David Lennon David Lennon has been a staff writer for

David Lennon is an award-winning columnist and author who has been a staff writer at Newsday since 1991.

He was named one of the top 10 columnists in the country by the Associated Press Sports Editors in 2014 and also took first place in that category for New York State that same year.

Lennon began covering baseball for Newsday as the Yankees' beat writer in 1995, the season the Bombers snapped a 14-year playoff drought by becoming the American League's first wild-card team. Two World Series rings later, Lennon left the Yankees' beat after the 1998 season, bounced between the Bronx and Shea for the next three years, then took over on the Mets for the demise of Bobby Valentine in 2002. He became Newsday's national baseball writer in 2012.

Lennon also is a Hall of Fame voter, a former Chairman of the New York Chapter of the Baseball Writers Association of America and co-author of "The Great New York Sports Debate."
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PORT ST. LUCIE, Fla. - This was a scene we thought could happen in late May or early June, with the Mets off to a lousy start, a restless fan base, and swaths of empty seats beginning to multiply at Citi Field like a virus.

But not on March 9, seven games into the Grapefruit League schedule. When Fred Wilpon went directly to the manager's office after Monday's unsightly 13-2 loss to the Marlins -- an ugly defeat even by spring training's low standards -- it beat our most cynical projections by weeks, if not months.

By all accounts, the elder Wilpon has been more hands-on since the Mets arrived here and has remained in Port St. Lucie the entire time rather than shuttling back to New York, as he always had in the past. We're getting the sense it's not to avoid the winter chill back home.

Wilpon talked with Collins in the manager's office for roughly 25 minutes -- hardly a routine event, and especially coming immediately after the game, when Collins usually has his daily briefing with the media.

The purpose? Collins flat-out told us that Wilpon wanted to discuss the Mets' problem areas, and perhaps more importantly, what is being done to fix them.

"He expects it to be a much better team," Collins said, "there's no doubt about that."

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This would seem like a good time to remind everyone that Collins is in the final season of his contract, the back end of a two-year extension he was given after a 74-88 finish in 2013. Last year, Collins got the Mets to 79 wins -- the high-water mark during his four-year tenure -- and earned himself the chance to prove he could do better.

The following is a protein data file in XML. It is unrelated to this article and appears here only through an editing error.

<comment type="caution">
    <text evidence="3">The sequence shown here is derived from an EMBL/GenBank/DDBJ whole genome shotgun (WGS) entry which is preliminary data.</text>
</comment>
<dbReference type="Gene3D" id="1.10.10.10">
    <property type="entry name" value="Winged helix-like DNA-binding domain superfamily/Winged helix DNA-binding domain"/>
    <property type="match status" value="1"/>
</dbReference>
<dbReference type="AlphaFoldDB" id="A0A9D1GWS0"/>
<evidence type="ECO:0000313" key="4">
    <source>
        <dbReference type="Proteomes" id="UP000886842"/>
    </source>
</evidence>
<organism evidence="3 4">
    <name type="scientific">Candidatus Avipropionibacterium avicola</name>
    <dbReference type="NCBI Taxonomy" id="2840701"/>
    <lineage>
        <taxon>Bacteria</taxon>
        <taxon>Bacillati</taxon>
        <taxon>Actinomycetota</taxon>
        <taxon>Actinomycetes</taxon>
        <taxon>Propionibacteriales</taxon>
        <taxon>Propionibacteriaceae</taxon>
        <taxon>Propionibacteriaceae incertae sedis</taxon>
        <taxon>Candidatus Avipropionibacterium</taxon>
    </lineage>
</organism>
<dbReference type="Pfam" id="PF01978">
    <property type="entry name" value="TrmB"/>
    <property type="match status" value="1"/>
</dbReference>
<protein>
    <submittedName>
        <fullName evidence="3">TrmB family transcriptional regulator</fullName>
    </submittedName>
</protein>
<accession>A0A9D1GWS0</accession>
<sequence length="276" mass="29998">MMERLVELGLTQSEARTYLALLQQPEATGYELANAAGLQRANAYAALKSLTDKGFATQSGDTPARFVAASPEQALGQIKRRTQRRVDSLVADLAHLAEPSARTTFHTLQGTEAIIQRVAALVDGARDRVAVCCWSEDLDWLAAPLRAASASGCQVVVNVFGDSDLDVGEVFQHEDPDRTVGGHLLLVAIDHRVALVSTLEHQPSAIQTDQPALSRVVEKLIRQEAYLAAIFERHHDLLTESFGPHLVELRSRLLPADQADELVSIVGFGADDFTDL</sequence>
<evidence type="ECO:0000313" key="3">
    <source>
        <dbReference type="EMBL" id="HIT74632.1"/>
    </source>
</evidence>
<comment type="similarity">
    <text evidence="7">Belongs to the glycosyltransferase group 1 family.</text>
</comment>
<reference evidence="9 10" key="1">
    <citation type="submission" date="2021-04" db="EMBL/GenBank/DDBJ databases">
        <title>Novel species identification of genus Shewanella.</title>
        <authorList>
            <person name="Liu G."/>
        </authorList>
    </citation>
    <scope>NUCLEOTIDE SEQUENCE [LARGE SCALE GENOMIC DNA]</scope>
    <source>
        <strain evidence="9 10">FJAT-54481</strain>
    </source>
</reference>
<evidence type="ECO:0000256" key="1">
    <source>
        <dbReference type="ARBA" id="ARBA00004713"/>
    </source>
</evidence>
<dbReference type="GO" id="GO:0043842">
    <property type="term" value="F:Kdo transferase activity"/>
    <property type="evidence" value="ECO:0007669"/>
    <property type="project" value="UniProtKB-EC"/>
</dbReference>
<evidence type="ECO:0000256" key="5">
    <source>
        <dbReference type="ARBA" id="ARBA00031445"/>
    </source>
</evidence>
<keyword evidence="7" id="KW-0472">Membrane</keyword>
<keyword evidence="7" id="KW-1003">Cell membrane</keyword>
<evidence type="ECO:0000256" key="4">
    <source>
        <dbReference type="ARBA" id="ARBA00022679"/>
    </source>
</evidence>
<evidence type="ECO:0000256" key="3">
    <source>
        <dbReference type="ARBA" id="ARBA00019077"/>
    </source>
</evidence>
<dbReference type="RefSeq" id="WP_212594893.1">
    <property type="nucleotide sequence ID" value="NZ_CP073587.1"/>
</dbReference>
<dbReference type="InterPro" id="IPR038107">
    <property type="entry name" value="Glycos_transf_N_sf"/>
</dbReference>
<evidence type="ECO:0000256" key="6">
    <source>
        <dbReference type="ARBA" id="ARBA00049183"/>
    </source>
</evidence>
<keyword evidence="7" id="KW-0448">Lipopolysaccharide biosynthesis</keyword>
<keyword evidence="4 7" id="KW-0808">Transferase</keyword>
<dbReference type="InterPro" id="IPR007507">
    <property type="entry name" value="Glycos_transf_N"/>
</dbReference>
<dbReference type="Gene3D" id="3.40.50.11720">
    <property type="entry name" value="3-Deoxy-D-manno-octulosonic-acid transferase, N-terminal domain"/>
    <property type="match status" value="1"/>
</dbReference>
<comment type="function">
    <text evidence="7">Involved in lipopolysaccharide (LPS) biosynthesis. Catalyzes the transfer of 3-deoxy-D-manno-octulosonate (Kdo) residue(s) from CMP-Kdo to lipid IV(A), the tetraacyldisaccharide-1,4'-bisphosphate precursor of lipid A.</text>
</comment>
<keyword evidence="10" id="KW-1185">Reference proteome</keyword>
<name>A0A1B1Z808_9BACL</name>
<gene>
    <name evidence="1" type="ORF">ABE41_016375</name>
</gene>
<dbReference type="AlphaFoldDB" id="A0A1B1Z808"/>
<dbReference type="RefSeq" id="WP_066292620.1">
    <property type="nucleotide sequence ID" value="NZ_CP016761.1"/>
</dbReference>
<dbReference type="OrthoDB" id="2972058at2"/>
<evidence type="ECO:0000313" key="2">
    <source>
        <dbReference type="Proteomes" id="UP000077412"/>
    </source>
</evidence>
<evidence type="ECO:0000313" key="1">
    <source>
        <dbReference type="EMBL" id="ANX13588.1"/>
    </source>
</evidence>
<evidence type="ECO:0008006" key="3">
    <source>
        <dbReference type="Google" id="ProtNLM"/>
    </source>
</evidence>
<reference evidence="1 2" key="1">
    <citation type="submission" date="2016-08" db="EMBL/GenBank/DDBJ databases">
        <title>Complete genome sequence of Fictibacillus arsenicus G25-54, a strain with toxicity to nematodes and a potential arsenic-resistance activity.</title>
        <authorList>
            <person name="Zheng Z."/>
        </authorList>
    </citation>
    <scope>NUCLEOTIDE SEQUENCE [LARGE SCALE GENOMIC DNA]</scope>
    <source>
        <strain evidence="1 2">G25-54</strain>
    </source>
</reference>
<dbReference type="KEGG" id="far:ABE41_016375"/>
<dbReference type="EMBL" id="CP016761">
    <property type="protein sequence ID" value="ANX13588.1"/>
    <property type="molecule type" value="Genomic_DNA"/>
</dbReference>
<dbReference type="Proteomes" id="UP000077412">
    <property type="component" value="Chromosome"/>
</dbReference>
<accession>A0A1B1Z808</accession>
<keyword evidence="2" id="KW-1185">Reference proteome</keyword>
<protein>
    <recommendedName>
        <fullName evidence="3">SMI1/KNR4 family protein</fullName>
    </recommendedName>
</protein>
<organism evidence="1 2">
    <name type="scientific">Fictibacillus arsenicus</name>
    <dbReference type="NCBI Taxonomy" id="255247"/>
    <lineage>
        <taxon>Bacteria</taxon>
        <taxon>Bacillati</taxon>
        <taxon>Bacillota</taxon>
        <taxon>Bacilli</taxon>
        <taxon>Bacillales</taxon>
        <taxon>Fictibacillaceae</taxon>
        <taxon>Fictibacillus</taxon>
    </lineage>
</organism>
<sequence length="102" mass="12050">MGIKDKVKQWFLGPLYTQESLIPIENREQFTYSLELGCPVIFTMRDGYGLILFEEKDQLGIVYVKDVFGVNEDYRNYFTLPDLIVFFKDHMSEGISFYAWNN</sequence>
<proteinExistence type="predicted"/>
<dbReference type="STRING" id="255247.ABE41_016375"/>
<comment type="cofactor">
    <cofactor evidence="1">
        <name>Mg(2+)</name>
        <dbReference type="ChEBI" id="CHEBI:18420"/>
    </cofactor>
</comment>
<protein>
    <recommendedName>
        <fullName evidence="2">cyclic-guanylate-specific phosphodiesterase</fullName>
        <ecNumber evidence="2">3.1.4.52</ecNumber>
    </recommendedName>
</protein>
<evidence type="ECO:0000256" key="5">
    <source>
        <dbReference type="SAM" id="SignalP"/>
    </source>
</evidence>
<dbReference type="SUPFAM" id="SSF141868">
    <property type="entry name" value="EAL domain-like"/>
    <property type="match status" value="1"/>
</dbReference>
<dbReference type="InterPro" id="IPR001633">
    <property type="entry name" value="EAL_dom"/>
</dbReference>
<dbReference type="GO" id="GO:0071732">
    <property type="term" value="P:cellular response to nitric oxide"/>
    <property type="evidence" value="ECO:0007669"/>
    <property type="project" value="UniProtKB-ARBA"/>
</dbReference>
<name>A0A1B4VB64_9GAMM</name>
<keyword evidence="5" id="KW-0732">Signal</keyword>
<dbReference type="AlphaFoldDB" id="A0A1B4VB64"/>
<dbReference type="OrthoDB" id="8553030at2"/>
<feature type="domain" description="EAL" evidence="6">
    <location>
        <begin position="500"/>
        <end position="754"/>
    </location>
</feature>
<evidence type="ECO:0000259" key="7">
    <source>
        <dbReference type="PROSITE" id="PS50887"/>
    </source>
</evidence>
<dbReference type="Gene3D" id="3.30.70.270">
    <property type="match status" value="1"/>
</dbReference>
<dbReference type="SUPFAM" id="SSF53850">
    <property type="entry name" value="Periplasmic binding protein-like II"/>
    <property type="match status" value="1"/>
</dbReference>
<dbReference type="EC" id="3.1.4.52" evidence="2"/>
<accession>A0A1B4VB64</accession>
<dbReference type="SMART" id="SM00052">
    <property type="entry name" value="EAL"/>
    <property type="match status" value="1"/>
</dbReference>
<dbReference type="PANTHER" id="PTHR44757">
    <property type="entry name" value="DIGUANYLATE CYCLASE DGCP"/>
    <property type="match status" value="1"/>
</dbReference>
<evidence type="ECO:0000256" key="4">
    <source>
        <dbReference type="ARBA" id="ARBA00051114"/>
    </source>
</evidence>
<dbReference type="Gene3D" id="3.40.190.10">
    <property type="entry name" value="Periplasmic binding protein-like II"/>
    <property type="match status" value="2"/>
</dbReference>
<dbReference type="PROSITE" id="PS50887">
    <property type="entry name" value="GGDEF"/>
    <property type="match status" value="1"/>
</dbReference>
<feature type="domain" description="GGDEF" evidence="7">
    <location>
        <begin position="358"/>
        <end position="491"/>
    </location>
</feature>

As much as spring training is supposed to be an evaluation period for players, Wilpon's short leash with Collins suggests that the manager is being monitored closely, as well. Said Collins: "He told me two weeks ago, he said, 'Look, I'm going to be here a lot -- a lot.' Where in the past, he'd come in and then he'd be gone for a week or 10 days.''

When Collins was hired in November 2010, the Mets were entering a rebuilding stage, with Sandy Alderson brought in for what seemed like a custodial role as general manager. Collins was the Mets' former minor-league field coordinator, had wide-ranging knowledge of the organization's young players and figured to be the perfect guy to pilot them through the transition.

In the Wilpons' eyes, despite their reluctance to spend like a big-market team, that period is over.

The Mets' payroll is estimated to be about $100 million, which places them in the bottom third of MLB clubs. Their only deal of consequence during the offseason was signing Michael Cuddyer to a two-year, $21-million contract, but ownership clearly sees the return of Matt Harvey from Tommy John surgery as similar to adding an elite free agent, without the exorbitant cost.


Wilpon hasn't addressed the media in spring training for going on two years now, and he didn't intend to do so Monday. He strolled by reporters with a pleasant greeting after leaving Collins' office and didn't stop for questions.

In January, at the owners' meetings in Paradise Valley, Arizona, Wilpon said he was more "optimistic" about the Mets than he had been in recent years and believed they have the "horses" to win. Much of that comes from the Mets' stable of talented youngsters in the rotation, but there is plenty of uncertainty beyond the reach of those arms.

As for Alderson -- the architect of this roster -- he came through the clubhouse, asked if Wilpon was behind the slightly ajar door of the manager's office, then kept walking down the hallway. Apparently, his attendance wasn't required.

The GM, after all, just signed a new three-year contract.